In 2012 I entered Killer Nashville’s Claymore Award contest, but don’t bother checking the names of the finalists; I didn’t make that list. There was no trophy or bragging rights for me; I’m just one of the many Claymore losers out here.
Certainly I could be bitter about that. As it happens I am a professional author of fifty published novels; seven of my books have been New York Times bestsellers. When a writer at my level loses a contest, they generally don’t talk about it. Or if they do, it’s to be good sport and congratulate the winners, or to quietly grumble to friends about pinheaded judges and how it had to be rigged.
Winning the Claymore would have been very nice, but in the end losing it was even better for me. Before I explain why, let’s talk about competitions and how they can be valuable to all writers.
Simply entering a contest is a victory for anyone who participates. We’ll all agree that it takes a lot of nerve to put your work out there to be scrutinized and judged. For most writers the only apparent validation is winning and beating out their peers for the big prize, when in reality the true payoff is participating. For every writer who loses a contest, there are a thousand who didn’t have enough confidence in themselves or their work to even try to compete.
Winning is wonderful, but you actually learn more from failure. When you lose a contest, you’re not going to be polishing a trophy or accepting congrats from your peers. What you’ll have is an opportunity to take a hard look at your work and see how you can improve on it. With contests like the Claymore the feedback provided by the judges can be valuable in helping you do this effectively.
Using the loss as motivation can take you in a new direction. I know losing a contest can feel a bit like getting a door slammed in your face. It’s not the only door in the world, however, and losing means you can try others. There may be a door to a better opportunity right around the corner, just waiting for you to knock on it.
The Claymore award is actually the first contest I’ve ever entered as a pro. I chose it because the judging is blind, and only the work itself is evaluated, so it’s obviously not a popularity contest. I also kept my expectations realistic. What I wanted from the experience was a chance to compete on a level field with my peers, and the prospect of getting some useful feedback on my story. I’d also been sending out the proposal for my entry for two years with no luck, so the possibility of winning would provide me with an alternative shot at publication.
I knew the story I entered in the contest was rather a long shot, as it’s a 19th-century steampunk urban fantasy/mystery set in a parallel universe. America doesn’t win the War of Independence, so we’re all still British. My lady P.I. makes her living investigating crimes of magic and exposing the charlatans behind them. I was hoping the unique aspects of the story and the world-building would help it stand out from the competition.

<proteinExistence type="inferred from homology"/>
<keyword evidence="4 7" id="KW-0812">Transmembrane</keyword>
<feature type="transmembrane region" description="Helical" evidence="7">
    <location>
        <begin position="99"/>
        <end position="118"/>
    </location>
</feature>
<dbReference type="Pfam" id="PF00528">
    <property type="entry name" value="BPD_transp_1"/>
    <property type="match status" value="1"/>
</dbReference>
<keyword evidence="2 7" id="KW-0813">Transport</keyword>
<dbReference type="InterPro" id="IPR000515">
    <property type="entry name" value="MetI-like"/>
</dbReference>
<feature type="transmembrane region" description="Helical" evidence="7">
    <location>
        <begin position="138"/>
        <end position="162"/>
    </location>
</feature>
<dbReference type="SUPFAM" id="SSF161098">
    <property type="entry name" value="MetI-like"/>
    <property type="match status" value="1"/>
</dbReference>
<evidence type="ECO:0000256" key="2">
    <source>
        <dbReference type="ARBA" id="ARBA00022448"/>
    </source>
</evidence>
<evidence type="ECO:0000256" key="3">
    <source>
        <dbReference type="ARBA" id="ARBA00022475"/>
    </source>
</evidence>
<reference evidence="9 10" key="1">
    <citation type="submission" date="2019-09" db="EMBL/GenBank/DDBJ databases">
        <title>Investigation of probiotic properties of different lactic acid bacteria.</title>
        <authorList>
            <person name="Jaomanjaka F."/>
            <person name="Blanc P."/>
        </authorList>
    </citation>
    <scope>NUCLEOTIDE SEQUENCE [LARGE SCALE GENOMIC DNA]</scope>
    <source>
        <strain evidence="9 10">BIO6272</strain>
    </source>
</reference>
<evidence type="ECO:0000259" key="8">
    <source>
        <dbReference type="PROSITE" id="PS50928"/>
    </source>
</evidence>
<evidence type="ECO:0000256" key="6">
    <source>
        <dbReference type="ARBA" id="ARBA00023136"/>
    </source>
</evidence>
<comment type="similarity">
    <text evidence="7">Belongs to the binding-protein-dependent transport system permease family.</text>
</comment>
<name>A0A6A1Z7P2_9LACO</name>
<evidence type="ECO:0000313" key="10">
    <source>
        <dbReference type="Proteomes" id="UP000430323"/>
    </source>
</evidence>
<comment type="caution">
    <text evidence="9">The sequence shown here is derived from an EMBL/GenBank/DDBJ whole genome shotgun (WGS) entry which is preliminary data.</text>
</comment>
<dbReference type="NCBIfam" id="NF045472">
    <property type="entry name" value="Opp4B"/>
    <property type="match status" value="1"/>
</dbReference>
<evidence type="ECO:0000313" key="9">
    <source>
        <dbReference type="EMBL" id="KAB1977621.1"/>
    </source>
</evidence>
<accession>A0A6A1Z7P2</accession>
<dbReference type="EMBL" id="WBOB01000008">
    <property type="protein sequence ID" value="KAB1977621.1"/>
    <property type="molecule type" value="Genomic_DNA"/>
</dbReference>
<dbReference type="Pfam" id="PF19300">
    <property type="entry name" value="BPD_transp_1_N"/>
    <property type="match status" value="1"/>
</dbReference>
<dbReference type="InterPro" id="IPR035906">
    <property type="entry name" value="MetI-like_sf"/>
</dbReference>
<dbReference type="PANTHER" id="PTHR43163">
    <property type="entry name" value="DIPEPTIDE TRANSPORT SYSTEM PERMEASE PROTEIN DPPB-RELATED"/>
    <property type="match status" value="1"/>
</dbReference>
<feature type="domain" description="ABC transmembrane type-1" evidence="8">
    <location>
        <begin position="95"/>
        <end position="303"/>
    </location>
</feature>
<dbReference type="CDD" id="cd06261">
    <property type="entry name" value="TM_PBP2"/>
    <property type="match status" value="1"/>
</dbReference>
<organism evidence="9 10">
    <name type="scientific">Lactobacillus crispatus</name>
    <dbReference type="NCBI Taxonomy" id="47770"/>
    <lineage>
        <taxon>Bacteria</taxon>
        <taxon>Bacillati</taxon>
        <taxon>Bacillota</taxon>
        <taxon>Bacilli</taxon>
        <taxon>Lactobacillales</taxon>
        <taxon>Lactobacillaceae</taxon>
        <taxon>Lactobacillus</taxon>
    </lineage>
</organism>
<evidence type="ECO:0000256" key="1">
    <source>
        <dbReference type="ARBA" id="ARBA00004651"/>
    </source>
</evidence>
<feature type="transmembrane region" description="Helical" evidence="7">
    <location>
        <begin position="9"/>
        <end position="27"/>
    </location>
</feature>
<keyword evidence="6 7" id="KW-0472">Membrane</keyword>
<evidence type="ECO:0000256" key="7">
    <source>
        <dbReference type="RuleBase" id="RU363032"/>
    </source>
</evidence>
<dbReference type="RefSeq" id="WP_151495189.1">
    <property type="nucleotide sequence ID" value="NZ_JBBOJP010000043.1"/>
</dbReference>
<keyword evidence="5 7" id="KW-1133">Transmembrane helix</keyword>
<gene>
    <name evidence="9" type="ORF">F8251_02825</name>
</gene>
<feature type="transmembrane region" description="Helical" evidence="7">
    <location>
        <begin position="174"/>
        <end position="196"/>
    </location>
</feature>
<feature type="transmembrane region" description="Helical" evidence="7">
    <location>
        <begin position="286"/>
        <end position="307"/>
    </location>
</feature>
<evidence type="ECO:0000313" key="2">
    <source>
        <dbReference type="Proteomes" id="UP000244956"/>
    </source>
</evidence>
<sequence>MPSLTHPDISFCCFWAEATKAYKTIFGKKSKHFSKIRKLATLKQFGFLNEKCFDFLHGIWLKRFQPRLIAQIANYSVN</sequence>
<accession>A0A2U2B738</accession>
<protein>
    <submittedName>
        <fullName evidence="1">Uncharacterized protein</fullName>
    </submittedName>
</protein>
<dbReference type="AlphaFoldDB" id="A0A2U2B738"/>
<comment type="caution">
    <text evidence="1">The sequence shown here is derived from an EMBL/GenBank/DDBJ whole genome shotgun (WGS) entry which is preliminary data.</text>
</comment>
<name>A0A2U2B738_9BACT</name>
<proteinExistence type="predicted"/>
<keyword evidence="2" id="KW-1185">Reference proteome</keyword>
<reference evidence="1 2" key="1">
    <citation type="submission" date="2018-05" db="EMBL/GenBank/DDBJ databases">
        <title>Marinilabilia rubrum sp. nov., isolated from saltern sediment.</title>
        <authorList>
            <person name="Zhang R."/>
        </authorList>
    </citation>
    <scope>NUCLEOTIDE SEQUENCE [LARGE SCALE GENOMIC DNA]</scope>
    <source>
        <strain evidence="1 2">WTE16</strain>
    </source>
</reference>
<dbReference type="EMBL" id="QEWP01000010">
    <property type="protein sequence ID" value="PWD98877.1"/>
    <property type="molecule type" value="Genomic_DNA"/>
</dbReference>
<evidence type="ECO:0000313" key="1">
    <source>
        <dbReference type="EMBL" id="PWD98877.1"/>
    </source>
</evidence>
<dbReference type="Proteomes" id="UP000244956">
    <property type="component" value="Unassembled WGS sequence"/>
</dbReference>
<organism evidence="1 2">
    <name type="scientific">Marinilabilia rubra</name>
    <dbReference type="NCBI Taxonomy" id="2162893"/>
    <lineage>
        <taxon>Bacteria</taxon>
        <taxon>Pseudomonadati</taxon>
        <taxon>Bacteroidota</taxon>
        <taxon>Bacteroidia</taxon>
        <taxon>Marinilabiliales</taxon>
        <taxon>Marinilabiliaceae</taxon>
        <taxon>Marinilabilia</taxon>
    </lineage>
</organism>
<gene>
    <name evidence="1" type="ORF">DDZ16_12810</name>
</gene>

When I didn’t win the contest, the loss motivated me to make some changes to the story, and I used the judges’ comments on my entry to guide me in the right direction. I revised the manuscript, submitted a new proposal, and immediately landed an offer from the first editor who read it — not just for the novel, but for a novel series. The story that didn’t win the Claymore is now the first book in my Disenchanted & Co. series, to be published by Pocket Star. It debuts on August 12th — almost one year to the day I lost the Claymore.
Would any of this have happened if I hadn’t entered the contest? Probably not. Without this experience it’s likely that I would have kept submitting the novel as it was until I racked up enough rejections to convince me to set it aside and move on. Losing the Claymore instead convinced me to pay attention, make some changes and try something else — which resulted in a contract offer.
I didn’t win the Claymore, but thanks to the contest I got what was most important to me: publication. As consolation prizes go, that’s the best kind.
Since 2000, Lynn Viehl has published fifty novels, including her New York Times bestselling Darkyn series. Ranked as one of the top-one-hundred female, top-fifty book, and top-ten science fiction author bloggers on the Internet, Ms. Viehl hosts Paperback Writer, a popular industry weblog with free market info, working advice, and online resources for all writers. Disenchanted & Co. series blog: http://toriana.blogspot.com
(The Killer Nashville Guest Blog series is coordinated by KN Executive Director Beth Terrell (http://www.elizabethterrell.com/). To be a part of this series, contact Beth at firstname.lastname@example.org.)